Technics expands true wireless earphones family with two new models
Back at the IFA 2014 tech show in Berlin, Panasonic relaunched Technics as a high-end luxury hi-fi brand, but it didn't join the true wireless earphones space until last year. Now two more models join the party, one with noise cancellation and one without.
Naturally Technics is promising a premium listening experience from both the EAH-AZ60 and the EAH-AZ40 TWS earphones. Each earbud of the former is home to an 8-mm driver, acoustic chamber and harmonizer, while the latter model features a 6-mm dynamic driver, acoustic control chamber and harmonizer. Either way, they're designed for rocking out on the train to work or listening to conference calls in the home office.
They pair with an audio source such as a smartphone over Bluetooth 5.2, with support for the AAC codec – though the AZ60 earphones also allow for high-resolution playback via the LDAC codec.
When it comes to closing yourself off from outside distractions to focus on the music or podcast, the AZ40 earphones offer passive isolation only, with each earbud managing up to 7.5 hours per charge and a total of 25 hours available when used with the charging case.
The AZ60 earphones benefit from hybrid noise cancellation, which employs feedforward and feedback technology, and digital and analog processing, for what Technics is calling "best-in-class" performance. Battery life per earbud with ANC on and the LDAC codec in use is around 4.5 hours, with 16 hours in total available via the charging case. Switch off the ANC and that goes up to 5 hours per bud or 17 with the charging case. And using the AAC codec extends battery life a bit more, 7 hours with ANC active and 7.5 hours with ANC off for each bud, and 24 or 25 hours with the charging case.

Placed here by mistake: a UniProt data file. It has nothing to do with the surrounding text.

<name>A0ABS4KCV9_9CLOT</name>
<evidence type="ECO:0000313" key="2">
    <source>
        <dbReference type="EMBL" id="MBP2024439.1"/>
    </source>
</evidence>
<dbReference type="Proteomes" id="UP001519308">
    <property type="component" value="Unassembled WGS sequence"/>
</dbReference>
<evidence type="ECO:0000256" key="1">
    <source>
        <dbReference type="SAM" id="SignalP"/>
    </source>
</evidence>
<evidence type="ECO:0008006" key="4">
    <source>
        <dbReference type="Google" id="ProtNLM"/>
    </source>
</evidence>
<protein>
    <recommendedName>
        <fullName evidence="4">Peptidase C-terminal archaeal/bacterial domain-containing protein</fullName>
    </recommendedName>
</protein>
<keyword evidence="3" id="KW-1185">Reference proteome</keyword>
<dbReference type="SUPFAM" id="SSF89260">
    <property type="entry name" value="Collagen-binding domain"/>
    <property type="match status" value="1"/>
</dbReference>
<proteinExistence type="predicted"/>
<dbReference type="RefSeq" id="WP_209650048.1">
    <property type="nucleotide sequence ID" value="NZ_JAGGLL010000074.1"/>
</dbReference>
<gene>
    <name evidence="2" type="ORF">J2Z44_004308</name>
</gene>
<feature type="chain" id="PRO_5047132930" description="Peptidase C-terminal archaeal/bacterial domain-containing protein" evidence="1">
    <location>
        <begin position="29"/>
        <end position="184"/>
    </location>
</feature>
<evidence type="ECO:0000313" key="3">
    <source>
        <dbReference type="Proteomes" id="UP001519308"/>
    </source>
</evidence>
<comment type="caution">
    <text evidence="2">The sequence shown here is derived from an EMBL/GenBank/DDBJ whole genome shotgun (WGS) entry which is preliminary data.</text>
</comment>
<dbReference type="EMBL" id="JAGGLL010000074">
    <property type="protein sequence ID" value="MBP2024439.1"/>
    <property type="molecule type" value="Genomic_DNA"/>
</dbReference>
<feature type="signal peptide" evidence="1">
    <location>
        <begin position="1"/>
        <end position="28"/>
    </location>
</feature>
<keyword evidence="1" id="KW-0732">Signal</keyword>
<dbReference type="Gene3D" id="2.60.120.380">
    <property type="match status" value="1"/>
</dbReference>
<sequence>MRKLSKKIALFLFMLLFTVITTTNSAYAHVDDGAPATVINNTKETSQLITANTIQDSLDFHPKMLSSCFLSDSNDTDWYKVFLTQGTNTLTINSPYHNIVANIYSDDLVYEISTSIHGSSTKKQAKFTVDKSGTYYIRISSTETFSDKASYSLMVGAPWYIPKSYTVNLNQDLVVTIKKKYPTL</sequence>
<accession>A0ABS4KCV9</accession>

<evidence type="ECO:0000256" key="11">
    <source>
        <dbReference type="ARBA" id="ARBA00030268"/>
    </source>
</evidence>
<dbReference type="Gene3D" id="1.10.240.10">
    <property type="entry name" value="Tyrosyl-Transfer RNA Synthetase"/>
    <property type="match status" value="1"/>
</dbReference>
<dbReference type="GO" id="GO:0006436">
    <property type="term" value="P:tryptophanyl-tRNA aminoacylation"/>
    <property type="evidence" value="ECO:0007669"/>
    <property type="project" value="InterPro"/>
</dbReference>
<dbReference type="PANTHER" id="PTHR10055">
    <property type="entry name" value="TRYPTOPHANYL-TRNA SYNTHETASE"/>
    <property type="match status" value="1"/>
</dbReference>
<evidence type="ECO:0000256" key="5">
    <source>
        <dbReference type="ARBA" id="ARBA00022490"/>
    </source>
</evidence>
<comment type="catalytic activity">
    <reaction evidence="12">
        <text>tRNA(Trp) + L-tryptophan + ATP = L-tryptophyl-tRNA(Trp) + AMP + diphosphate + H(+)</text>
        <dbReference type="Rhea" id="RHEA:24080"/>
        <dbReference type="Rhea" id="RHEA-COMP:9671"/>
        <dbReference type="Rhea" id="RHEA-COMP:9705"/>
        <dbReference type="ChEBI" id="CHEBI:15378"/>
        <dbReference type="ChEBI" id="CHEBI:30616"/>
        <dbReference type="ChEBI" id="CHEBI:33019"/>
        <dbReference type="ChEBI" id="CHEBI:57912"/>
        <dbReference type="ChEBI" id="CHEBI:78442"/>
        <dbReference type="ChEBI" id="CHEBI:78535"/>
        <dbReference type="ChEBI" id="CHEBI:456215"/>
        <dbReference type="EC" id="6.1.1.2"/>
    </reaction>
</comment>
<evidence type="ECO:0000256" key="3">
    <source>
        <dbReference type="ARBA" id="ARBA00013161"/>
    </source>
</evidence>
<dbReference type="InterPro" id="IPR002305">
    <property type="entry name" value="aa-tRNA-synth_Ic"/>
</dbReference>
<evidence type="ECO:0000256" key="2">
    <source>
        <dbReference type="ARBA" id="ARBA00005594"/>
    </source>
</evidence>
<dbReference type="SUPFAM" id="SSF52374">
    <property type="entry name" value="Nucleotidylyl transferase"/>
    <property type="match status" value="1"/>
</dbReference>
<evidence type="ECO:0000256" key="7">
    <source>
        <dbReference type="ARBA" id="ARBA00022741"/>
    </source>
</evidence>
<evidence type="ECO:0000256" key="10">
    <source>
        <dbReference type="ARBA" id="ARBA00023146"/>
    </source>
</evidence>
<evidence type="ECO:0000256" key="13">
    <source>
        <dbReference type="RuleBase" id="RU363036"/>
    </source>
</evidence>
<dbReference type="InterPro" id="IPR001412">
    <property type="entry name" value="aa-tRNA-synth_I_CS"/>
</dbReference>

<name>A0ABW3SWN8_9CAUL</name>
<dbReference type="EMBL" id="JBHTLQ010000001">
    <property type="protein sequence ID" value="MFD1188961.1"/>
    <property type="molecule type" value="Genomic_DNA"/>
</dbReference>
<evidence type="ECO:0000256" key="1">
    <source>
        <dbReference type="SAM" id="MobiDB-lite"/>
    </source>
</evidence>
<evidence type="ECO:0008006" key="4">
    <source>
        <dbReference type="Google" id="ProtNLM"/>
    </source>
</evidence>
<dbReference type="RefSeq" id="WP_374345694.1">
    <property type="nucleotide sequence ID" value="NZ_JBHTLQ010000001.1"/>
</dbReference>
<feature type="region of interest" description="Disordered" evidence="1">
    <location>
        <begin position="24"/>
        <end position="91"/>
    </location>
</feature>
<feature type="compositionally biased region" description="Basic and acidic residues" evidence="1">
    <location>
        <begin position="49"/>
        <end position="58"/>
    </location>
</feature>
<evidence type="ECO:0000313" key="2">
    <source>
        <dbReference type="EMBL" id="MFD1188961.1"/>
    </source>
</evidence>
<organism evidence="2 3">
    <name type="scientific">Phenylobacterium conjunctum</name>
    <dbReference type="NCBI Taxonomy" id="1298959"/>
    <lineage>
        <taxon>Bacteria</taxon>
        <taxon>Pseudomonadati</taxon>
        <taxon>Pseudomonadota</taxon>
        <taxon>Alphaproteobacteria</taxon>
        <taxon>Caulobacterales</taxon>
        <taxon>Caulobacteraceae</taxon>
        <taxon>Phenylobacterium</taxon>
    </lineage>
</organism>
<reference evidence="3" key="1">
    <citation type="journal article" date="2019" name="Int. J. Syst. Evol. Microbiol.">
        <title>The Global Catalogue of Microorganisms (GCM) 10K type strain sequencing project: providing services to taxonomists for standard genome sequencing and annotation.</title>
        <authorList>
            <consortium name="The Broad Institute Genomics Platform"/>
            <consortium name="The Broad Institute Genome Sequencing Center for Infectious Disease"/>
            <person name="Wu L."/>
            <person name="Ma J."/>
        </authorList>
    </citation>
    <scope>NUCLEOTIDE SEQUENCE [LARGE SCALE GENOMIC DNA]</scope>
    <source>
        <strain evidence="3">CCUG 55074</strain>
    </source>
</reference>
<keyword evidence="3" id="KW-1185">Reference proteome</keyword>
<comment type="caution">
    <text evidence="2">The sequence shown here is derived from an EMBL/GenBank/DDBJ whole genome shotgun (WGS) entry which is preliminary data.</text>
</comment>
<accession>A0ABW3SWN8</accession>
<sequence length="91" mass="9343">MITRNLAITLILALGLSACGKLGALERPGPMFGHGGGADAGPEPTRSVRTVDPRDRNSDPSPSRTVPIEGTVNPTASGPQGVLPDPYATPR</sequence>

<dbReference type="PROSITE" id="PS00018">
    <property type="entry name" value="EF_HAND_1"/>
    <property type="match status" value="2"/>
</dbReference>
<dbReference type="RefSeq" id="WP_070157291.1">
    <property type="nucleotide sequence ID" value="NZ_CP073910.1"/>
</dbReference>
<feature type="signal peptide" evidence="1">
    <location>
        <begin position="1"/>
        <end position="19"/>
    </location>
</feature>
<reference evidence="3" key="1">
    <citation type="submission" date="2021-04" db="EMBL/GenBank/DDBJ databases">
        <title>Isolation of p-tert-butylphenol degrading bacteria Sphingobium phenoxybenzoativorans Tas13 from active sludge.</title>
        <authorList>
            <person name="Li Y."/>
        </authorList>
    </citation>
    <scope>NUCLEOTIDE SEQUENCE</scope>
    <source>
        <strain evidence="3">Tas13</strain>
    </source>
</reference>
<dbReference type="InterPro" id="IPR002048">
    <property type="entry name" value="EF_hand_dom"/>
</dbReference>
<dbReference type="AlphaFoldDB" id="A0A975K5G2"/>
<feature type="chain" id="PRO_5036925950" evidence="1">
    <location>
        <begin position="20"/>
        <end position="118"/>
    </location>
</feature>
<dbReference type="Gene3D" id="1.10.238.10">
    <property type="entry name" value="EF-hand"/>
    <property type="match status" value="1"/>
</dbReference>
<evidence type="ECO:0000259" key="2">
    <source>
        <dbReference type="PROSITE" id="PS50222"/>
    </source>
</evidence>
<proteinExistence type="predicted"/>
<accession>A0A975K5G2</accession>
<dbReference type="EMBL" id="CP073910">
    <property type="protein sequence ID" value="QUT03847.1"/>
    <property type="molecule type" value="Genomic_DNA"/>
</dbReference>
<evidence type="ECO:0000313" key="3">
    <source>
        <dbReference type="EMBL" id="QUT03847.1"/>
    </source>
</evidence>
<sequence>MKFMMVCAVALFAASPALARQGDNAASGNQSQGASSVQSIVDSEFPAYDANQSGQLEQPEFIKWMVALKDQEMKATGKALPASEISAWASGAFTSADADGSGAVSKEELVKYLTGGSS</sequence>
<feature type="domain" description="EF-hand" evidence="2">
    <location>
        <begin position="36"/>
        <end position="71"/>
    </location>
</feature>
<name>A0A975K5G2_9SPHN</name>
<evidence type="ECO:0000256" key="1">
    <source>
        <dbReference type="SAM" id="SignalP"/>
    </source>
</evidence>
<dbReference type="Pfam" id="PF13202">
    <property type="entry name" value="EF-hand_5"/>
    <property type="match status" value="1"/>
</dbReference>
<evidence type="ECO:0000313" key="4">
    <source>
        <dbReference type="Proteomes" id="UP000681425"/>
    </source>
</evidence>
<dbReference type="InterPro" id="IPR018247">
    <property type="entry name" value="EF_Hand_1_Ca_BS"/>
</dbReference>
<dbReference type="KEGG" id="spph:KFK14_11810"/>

A 15-minute quick charge can see the AZ40 earbuds get 90 minutes of playtime, while the AZ60 users could get up to 80 minutes.
As well as a general transparency mode, called Natural here, that allows pretty much all ambient sounds to filter through, Technics has also included something called Attention Mode, which only allows sounds through that fall within the frequency range of the human voice. The company has also cooked in technology to counter wind noise.
Both models feature something Technics is calling JustMyVoice technology, which uses a combination of microphones (there are eight in all on the EAH-AZ60 model) and software to focus on the voice of the wearer during calls while simultaneously reducing background noise for the promise of clarity in the noisiest of environments. Of course much of the true wireless competition will employ something similar, so we'll have to wait for the first reviews to appear before we find out how the Technics solution fares compared to the rest of the field.
Elsewhere, listeners can customize listening by tapping into different sound profiles, Technics says that the "new drop shape of the earbuds is designed to provide comfort and style to even the most discerning listeners," and IPX4 splash resistance means that users should be good to wear them to the gym or if out and about during the odd downpour.
"Our team of engineers has brought more than 55 years of sound engineering expertise to these new headphones," said Technics US Product Manager, Ellison Ferdinand. "We are excited to add the EAH-AZ60 and EAH-AZ40 true wireless headphones to our suite of premium audio products. As we’ve all adapted to new work and life routines, we hope that these headphones will help us focus on what matters most."
Both true wireless models will go on sale next month, the EAH-AZ60 earphones carry a suggested retail price of US$229.99, while the EAH-AZ40 earphones come in at $149.99. That makes them a good deal cheaper than premium offerings from Bang & Olufsen and Klipsch, and less expensive than Sony's excellent WF-1000XM4 earphones and Apple's AirPods Pro.